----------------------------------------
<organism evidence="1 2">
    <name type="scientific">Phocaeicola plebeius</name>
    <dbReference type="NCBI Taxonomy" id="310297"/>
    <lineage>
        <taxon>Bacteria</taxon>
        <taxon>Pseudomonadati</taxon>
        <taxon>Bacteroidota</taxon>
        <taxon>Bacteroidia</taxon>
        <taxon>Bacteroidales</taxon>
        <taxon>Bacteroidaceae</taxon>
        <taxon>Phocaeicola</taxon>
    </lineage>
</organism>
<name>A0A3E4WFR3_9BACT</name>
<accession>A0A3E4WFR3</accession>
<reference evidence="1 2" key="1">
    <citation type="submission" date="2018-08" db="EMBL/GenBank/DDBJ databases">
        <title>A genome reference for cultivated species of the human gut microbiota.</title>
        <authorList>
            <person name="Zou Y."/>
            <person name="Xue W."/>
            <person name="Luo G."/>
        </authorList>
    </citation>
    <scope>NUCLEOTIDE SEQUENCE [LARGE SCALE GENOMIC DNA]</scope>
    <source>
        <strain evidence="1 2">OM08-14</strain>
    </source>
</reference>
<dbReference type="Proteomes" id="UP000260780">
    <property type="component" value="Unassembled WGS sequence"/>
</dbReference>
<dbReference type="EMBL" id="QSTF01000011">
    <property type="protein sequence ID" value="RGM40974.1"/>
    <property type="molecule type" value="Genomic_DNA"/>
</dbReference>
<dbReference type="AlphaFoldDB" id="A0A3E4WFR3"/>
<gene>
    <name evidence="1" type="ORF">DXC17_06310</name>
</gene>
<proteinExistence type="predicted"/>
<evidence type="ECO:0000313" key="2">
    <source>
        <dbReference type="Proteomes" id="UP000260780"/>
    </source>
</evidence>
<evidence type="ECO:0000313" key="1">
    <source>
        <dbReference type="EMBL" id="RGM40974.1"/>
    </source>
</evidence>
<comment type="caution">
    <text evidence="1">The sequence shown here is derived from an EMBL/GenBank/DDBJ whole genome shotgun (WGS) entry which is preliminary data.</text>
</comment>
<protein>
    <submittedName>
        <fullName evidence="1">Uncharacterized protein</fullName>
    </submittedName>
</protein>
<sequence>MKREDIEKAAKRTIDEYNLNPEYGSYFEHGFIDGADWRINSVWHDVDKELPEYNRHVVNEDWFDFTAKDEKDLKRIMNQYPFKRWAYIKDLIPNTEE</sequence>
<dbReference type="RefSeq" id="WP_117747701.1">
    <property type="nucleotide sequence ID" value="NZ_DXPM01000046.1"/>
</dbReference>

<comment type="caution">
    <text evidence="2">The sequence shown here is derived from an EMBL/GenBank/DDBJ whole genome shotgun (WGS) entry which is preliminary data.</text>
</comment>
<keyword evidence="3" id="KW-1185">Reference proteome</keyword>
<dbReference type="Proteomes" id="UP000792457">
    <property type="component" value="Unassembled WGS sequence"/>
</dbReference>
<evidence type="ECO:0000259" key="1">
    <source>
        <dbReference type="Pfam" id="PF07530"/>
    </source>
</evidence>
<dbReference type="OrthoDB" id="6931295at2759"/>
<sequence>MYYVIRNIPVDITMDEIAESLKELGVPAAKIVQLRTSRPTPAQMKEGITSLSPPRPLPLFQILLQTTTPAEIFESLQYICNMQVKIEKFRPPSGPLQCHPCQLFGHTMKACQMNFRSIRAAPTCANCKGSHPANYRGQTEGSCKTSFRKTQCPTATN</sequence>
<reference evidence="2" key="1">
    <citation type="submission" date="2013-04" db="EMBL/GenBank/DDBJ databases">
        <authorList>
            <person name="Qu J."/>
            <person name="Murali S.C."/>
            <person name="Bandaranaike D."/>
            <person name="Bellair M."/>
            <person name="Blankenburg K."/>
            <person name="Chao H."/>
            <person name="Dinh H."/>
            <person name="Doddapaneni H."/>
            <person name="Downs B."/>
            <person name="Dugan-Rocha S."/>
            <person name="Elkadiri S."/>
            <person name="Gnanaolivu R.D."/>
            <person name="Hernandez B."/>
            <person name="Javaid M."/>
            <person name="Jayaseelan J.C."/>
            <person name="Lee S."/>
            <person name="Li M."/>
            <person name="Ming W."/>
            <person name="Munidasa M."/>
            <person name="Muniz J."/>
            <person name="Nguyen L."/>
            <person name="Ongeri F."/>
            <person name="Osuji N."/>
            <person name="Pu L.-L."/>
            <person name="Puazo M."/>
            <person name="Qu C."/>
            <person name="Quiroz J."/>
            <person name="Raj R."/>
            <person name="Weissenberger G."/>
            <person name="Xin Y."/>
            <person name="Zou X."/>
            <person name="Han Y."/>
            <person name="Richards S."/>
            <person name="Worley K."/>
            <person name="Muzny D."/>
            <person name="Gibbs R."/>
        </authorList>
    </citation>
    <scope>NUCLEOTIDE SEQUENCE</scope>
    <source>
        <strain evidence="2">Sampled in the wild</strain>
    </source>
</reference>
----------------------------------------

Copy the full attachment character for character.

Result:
<organism evidence="1 2">
    <name type="scientific">Phocaeicola plebeius</name>
    <dbReference type="NCBI Taxonomy" id="310297"/>
    <lineage>
        <taxon>Bacteria</taxon>
        <taxon>Pseudomonadati</taxon>
        <taxon>Bacteroidota</taxon>
        <taxon>Bacteroidia</taxon>
        <taxon>Bacteroidales</taxon>
        <taxon>Bacteroidaceae</taxon>
        <taxon>Phocaeicola</taxon>
    </lineage>
</organism>
<name>A0A3E4WFR3_9BACT</name>
<accession>A0A3E4WFR3</accession>
<reference evidence="1 2" key="1">
    <citation type="submission" date="2018-08" db="EMBL/GenBank/DDBJ databases">
        <title>A genome reference for cultivated species of the human gut microbiota.</title>
        <authorList>
            <person name="Zou Y."/>
            <person name="Xue W."/>
            <person name="Luo G."/>
        </authorList>
    </citation>
    <scope>NUCLEOTIDE SEQUENCE [LARGE SCALE GENOMIC DNA]</scope>
    <source>
        <strain evidence="1 2">OM08-14</strain>
    </source>
</reference>
<dbReference type="Proteomes" id="UP000260780">
    <property type="component" value="Unassembled WGS sequence"/>
</dbReference>
<dbReference type="EMBL" id="QSTF01000011">
    <property type="protein sequence ID" value="RGM40974.1"/>
    <property type="molecule type" value="Genomic_DNA"/>
</dbReference>
<dbReference type="AlphaFoldDB" id="A0A3E4WFR3"/>
<gene>
    <name evidence="1" type="ORF">DXC17_06310</name>
</gene>
<proteinExistence type="predicted"/>
<evidence type="ECO:0000313" key="2">
    <source>
        <dbReference type="Proteomes" id="UP000260780"/>
    </source>
</evidence>
<evidence type="ECO:0000313" key="1">
    <source>
        <dbReference type="EMBL" id="RGM40974.1"/>
    </source>
</evidence>
<comment type="caution">
    <text evidence="1">The sequence shown here is derived from an EMBL/GenBank/DDBJ whole genome shotgun (WGS) entry which is preliminary data.</text>
</comment>
<protein>
    <submittedName>
        <fullName evidence="1">Uncharacterized protein</fullName>
    </submittedName>
</protein>
<sequence>MKREDIEKAAKRTIDEYNLNPEYGSYFEHGFIDGADWRINSVWHDVDKELPEYNRHVVNEDWFDFTAKDEKDLKRIMNQYPFKRWAYIKDLIPNTEE</sequence>
<dbReference type="RefSeq" id="WP_117747701.1">
    <property type="nucleotide sequence ID" value="NZ_DXPM01000046.1"/>
</dbReference>

<comment type="caution">
    <text evidence="2">The sequence shown here is derived from an EMBL/GenBank/DDBJ whole genome shotgun (WGS) entry which is preliminary data.</text>
</comment>
<keyword evidence="3" id="KW-1185">Reference proteome</keyword>
<dbReference type="Proteomes" id="UP000792457">
    <property type="component" value="Unassembled WGS sequence"/>
</dbReference>
<evidence type="ECO:0000259" key="1">
    <source>
        <dbReference type="Pfam" id="PF07530"/>
    </source>
</evidence>
<dbReference type="OrthoDB" id="6931295at2759"/>
<sequence>MYYVIRNIPVDITMDEIAESLKELGVPAAKIVQLRTSRPTPAQMKEGITSLSPPRPLPLFQILLQTTTPAEIFESLQYICNMQVKIEKFRPPSGPLQCHPCQLFGHTMKACQMNFRSIRAAPTCANCKGSHPANYRGQTEGSCKTSFRKTQCPTATN</sequence>
<reference evidence="2" key="1">
    <citation type="submission" date="2013-04" db="EMBL/GenBank/DDBJ databases">
        <authorList>
            <person name="Qu J."/>
            <person name="Murali S.C."/>
            <person name="Bandaranaike D."/>
            <person name="Bellair M."/>
            <person name="Blankenburg K."/>
            <person name="Chao H."/>
            <person name="Dinh H."/>
            <person name="Doddapaneni H."/>
            <person name="Downs B."/>
            <person name="Dugan-Rocha S."/>
            <person name="Elkadiri S."/>
            <person name="Gnanaolivu R.D."/>
            <person name="Hernandez B."/>
            <person name="Javaid M."/>
            <person name="Jayaseelan J.C."/>
            <person name="Lee S."/>
            <person name="Li M."/>
            <person name="Ming W."/>
            <person name="Munidasa M."/>
            <person name="Muniz J."/>
            <person name="Nguyen L."/>
            <person name="Ongeri F."/>
            <person name="Osuji N."/>
            <person name="Pu L.-L."/>
            <person name="Puazo M."/>
            <person name="Qu C."/>
            <person name="Quiroz J."/>
            <person name="Raj R."/>
            <person name="Weissenberger G."/>
            <person name="Xin Y."/>
            <person name="Zou X."/>
            <person name="Han Y."/>
            <person name="Richards S."/>
            <person name="Worley K."/>
            <person name="Muzny D."/>
            <person name="Gibbs R."/>
        </authorList>
    </citation>
    <scope>NUCLEOTIDE SEQUENCE</scope>
    <source>
        <strain evidence="2">Sampled in the wild</strain>
    </source>
</reference>